# Area of a right angled triangle given the dimensions of an inscribed rectangle

Is there a way to find the area of the right-angled triangle given the dimensions of the rectangle? The rectangle can fit into the same right-angled triangle in two ways, as shown below:

Let $$a$$ = the width of the rectangle, $$b$$ = the length of the rectangle, $$x$$ = the base of the right-angled triangle and $$y$$ = the height of the right-angled triangle. $$a$$ and $$b$$ are known quantities as mentioned.

Currently, I'm thinking about similar triangles in the diagram on the left. Using the two smaller right-angled triangles that fit around the rectangle, $$(x-a)/a = b/(y-b)$$. I also know that the sum of the areas of the mini triangles in the first right-angled triangle is the same as the sum of the areas of the mini triangles in the second right-angled triangle. To express this, I thought about using the labelled lengths for the first right-angled triangle and subtracting the area of the rectangle ($$ab$$) from the area of the whole right-angled triangle ($$\frac{1}{2}xy$$) for the second right-angled triangle and equating them.

Expressing this mathematically: $$\frac{1}{2}a(y-b)+\frac{1}{2}b(x-a)=\frac{1}{2}xy-ab$$

Given that I know what $$a$$ and $$b$$ are, surely I can solve for unknowns $$x$$ and $$y$$ using simultaneous equations? However, I'm wondering whether I'm missing anything by not explicitly using the fact that the rectangle can fit in two ways?

• Your first equation is wrong. It should be $\frac{x-a}{a} = \frac{y-b}{b}$. To see this, draw a line through the NW and SE corners of the rectangle in the first diagram; it'll be parallel to the hypotenuse. Then draw another line, parallel to the hypotenuse, through the SW corner of the rectangle. Now the "proportional lengths cut off by parallel lines" theorem applies. Commented Nov 27, 2023 at 17:32
• Take that revised equality, and your "expressing this mathematically", and you'll see that there's only one solution. Your "expressing this mathematically" is an expression of the fact that the rectangle fits in two ways. Commented Nov 27, 2023 at 17:34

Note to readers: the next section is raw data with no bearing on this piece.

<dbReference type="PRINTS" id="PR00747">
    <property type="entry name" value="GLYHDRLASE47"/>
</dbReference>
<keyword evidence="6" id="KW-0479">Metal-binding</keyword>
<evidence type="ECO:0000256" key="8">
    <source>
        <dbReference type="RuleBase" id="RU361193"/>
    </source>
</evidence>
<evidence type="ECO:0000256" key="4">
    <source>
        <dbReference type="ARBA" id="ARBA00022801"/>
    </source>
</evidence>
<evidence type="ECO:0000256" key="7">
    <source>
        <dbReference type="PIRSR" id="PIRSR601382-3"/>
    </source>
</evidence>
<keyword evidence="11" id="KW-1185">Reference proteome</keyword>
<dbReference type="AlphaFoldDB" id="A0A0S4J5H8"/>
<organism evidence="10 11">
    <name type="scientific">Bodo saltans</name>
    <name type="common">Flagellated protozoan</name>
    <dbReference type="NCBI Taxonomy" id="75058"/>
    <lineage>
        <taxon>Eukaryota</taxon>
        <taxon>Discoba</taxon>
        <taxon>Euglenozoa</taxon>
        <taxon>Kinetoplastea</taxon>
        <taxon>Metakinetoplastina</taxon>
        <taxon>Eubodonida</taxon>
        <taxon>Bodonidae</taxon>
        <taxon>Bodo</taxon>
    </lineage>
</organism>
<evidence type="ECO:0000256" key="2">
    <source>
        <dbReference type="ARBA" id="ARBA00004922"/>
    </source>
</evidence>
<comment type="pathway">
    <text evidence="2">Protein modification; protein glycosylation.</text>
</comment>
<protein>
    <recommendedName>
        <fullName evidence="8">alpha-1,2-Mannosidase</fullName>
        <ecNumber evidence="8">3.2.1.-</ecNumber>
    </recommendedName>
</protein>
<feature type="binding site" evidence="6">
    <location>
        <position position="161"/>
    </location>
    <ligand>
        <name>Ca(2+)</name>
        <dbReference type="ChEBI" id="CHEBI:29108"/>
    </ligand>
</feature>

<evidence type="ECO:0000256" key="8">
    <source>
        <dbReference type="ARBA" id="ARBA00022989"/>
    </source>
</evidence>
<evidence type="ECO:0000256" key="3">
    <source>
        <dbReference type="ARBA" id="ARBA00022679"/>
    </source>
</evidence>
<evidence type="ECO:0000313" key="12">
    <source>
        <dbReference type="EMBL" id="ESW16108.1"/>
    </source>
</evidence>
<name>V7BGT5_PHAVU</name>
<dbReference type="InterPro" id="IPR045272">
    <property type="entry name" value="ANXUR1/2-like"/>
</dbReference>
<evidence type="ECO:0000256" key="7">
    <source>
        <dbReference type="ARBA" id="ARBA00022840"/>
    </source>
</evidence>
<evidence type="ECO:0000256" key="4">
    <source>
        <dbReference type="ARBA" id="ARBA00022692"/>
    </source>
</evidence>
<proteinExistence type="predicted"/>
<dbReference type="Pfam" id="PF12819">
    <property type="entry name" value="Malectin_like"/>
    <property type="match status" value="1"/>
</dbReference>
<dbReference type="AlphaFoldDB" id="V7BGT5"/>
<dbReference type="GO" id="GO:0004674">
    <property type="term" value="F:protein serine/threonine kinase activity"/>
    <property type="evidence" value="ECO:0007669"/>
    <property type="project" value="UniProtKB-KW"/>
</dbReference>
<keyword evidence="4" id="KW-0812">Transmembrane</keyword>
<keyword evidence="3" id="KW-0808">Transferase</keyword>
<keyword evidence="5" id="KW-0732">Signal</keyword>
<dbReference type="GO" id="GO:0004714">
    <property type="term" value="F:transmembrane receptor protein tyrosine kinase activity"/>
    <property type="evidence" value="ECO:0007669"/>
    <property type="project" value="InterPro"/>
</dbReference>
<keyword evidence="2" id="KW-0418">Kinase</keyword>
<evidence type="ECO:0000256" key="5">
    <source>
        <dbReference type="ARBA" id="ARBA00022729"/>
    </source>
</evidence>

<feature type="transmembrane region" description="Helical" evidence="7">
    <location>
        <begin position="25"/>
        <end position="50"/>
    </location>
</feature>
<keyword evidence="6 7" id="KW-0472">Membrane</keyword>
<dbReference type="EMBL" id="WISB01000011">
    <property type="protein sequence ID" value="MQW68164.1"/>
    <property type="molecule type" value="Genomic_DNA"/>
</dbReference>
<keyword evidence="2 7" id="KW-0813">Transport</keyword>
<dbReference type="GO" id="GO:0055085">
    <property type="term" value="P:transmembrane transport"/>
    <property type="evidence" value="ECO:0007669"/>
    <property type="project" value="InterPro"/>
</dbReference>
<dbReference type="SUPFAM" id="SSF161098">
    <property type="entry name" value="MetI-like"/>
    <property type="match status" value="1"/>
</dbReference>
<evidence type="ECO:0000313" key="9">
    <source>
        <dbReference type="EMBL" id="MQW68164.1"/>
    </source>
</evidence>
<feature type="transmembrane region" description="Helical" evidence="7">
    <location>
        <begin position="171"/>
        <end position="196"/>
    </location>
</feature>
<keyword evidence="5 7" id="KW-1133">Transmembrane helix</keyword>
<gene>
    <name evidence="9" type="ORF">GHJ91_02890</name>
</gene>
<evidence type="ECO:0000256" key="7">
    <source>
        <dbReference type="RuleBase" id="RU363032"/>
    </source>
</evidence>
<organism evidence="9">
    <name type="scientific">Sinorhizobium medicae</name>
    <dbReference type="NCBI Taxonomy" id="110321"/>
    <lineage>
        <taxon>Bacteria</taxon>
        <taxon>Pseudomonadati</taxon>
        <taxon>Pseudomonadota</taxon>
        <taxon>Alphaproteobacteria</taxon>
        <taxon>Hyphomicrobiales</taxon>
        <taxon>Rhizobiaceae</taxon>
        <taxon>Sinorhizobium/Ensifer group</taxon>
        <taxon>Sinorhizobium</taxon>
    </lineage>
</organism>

• I still don't get the right answer. For reference, $a=1$ and $b=\frac{1+\sqrt{5}}{2}$. I got an area of 4.05 to 3 s.f. after solving for $x$ and $y$ simultaneously. Commented Nov 27, 2023 at 17:50
• OK. Well, that means either that (a) one of your equations is wrong (b) the "right" answer is wrong, or (c) your algebra is wrong. I'm betting on "c" because when I solved simultaneously and computed $xy/2$, I got an answer a bit larger than $3$. Also, what is "s.f." here? Square feet? Are the lengths given in feet? Because you wrote them as just numbers. Why don't you go ahead and show your work in solving simultaneously, and then perhaps we can be more useful to you. Commented Nov 27, 2023 at 17:56
• I'm sorry, I quoted the wrong answer. I got 3.24 to 3 significant figures (which is what the s.f. stood for). This is however a wrong answer. Commented Nov 27, 2023 at 18:00

We can show that the configuration forces two of the rectangle vertices to coincide, as shown in the figure below, where the two rectangles are $$APQR$$ and $$STUV$$.

Let $$\overline{TB}=x$$. Then $$\overline{SB} = \sqrt{x^2+a^2}$$ and similarity $$ASV \sim SBT$$ yields $$\overline{AS} = \frac{bx}{\sqrt{x^2+a^2}}$$.

If we now use the similarity $$PBQ \sim SBT$$ we derive the condition $$\frac{\overline{TB}}{\overline{TS}} = \frac{\overline{PB}}{\overline{PQ}},$$ i.e. $$\frac{\overline{TB}}{\overline{TS}} = \frac{\overline{AS}+\overline{SB}-\overline{AP}}{\overline{PQ}},$$ which can be written in terms of the unknown $$x$$ as $$\frac{bx}{a} = \frac{bx}{\sqrt{x^2+a^2}}+\sqrt{x^2+a^2}-a$$ which is equivalent to $$bx = a\sqrt{x^2+a^2}.\tag{1}\label{1}$$ Recalling that $$\overline{AS} = \frac{bx}{\sqrt{x^2+a^2}}$$ we get $$\overline{AS} = \overline{AP} = a.$$ Solving \eqref{1} yields $$x=\frac{a^2}{\sqrt{b^2-a^2}}$$ and therefore $$\overline{SB} = \frac{ab}{\sqrt{b^2-a^2}}$$. Finally, similarity $$ABC \sim PQB$$ gives $$\overline{AB} = a+\frac{ab}{\sqrt{b^2-a^2}}$$ and $$\overline{AC} = b+\sqrt{b^2-a^2},$$ so that the required area is $$\boxed{[ABC] = \frac12 \left(a+\frac{ab}{\sqrt{b^2-a^2}}\right)\left(b+\sqrt{b^2-a^2}\right)}.$$

• perfect resolution +1. Commented Nov 28, 2023 at 10:31
• If you let $q = b/a >1$ be the aspect ratio of the rectangle, and let $r$ be leg ratio of the corresponding triangle (i.e. $r$ is the tangent of angle at $B$), then relationship between them simplifies to $q^2 = r^2+1$, although I only got that by doing hairy algebra on this solution. Maybe there's an easier way to derive it?
– Ned
Commented Nov 28, 2023 at 15:34
• @Ned thanks for the suggestion. I'll have a look into as soon as I can!
– dfnu
Commented Nov 28, 2023 at 18:59